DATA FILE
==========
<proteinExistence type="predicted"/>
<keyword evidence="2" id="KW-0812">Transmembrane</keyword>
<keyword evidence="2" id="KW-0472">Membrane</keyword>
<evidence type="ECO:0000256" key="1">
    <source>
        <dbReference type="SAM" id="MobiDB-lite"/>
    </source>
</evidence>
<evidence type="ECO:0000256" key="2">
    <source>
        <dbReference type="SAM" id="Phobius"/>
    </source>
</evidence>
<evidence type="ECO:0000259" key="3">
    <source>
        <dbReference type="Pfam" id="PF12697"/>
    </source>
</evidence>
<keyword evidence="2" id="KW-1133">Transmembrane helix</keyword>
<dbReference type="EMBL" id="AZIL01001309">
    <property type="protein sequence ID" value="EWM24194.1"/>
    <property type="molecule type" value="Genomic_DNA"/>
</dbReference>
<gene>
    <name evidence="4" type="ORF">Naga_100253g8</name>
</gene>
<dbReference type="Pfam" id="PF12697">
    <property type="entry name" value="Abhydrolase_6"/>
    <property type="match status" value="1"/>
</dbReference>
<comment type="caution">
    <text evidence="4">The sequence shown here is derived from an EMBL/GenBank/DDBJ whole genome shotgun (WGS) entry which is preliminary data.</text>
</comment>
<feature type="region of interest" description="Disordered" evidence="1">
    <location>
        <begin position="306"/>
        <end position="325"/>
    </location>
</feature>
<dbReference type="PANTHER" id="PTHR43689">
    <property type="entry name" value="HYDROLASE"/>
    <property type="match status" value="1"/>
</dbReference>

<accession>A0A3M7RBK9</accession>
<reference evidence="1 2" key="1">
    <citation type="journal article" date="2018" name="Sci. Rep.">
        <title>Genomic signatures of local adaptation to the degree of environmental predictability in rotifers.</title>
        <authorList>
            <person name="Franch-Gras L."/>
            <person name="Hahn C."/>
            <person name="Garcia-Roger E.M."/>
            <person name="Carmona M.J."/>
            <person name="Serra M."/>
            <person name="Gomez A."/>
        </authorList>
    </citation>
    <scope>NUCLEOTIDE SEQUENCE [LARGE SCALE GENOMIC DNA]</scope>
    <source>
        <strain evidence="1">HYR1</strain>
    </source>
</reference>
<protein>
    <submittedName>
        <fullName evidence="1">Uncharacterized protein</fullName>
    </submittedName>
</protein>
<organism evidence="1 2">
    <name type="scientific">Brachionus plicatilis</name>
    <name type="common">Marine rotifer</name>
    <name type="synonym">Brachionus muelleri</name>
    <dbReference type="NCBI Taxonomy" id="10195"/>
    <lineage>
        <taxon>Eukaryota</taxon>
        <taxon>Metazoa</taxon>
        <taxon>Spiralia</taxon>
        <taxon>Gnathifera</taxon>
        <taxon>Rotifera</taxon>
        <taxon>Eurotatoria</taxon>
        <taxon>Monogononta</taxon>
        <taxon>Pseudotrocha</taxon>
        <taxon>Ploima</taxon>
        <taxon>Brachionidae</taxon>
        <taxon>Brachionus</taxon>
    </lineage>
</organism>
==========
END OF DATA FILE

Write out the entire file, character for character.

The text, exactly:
<proteinExistence type="predicted"/>
<keyword evidence="2" id="KW-0812">Transmembrane</keyword>
<keyword evidence="2" id="KW-0472">Membrane</keyword>
<evidence type="ECO:0000256" key="1">
    <source>
        <dbReference type="SAM" id="MobiDB-lite"/>
    </source>
</evidence>
<evidence type="ECO:0000256" key="2">
    <source>
        <dbReference type="SAM" id="Phobius"/>
    </source>
</evidence>
<evidence type="ECO:0000259" key="3">
    <source>
        <dbReference type="Pfam" id="PF12697"/>
    </source>
</evidence>
<keyword evidence="2" id="KW-1133">Transmembrane helix</keyword>
<dbReference type="EMBL" id="AZIL01001309">
    <property type="protein sequence ID" value="EWM24194.1"/>
    <property type="molecule type" value="Genomic_DNA"/>
</dbReference>
<gene>
    <name evidence="4" type="ORF">Naga_100253g8</name>
</gene>
<dbReference type="Pfam" id="PF12697">
    <property type="entry name" value="Abhydrolase_6"/>
    <property type="match status" value="1"/>
</dbReference>
<comment type="caution">
    <text evidence="4">The sequence shown here is derived from an EMBL/GenBank/DDBJ whole genome shotgun (WGS) entry which is preliminary data.</text>
</comment>
<feature type="region of interest" description="Disordered" evidence="1">
    <location>
        <begin position="306"/>
        <end position="325"/>
    </location>
</feature>
<dbReference type="PANTHER" id="PTHR43689">
    <property type="entry name" value="HYDROLASE"/>
    <property type="match status" value="1"/>
</dbReference>

<accession>A0A3M7RBK9</accession>
<reference evidence="1 2" key="1">
    <citation type="journal article" date="2018" name="Sci. Rep.">
        <title>Genomic signatures of local adaptation to the degree of environmental predictability in rotifers.</title>
        <authorList>
            <person name="Franch-Gras L."/>
            <person name="Hahn C."/>
            <person name="Garcia-Roger E.M."/>
            <person name="Carmona M.J."/>
            <person name="Serra M."/>
            <person name="Gomez A."/>
        </authorList>
    </citation>
    <scope>NUCLEOTIDE SEQUENCE [LARGE SCALE GENOMIC DNA]</scope>
    <source>
        <strain evidence="1">HYR1</strain>
    </source>
</reference>
<protein>
    <submittedName>
        <fullName evidence="1">Uncharacterized protein</fullName>
    </submittedName>
</protein>
<organism evidence="1 2">
    <name type="scientific">Brachionus plicatilis</name>
    <name type="common">Marine rotifer</name>
    <name type="synonym">Brachionus muelleri</name>
    <dbReference type="NCBI Taxonomy" id="10195"/>
    <lineage>
        <taxon>Eukaryota</taxon>
        <taxon>Metazoa</taxon>
        <taxon>Spiralia</taxon>
        <taxon>Gnathifera</taxon>
        <taxon>Rotifera</taxon>
        <taxon>Eurotatoria</taxon>
        <taxon>Monogononta</taxon>
        <taxon>Pseudotrocha</taxon>
        <taxon>Ploima</taxon>
        <taxon>Brachionidae</taxon>
        <taxon>Brachionus</taxon>
    </lineage>
</organism>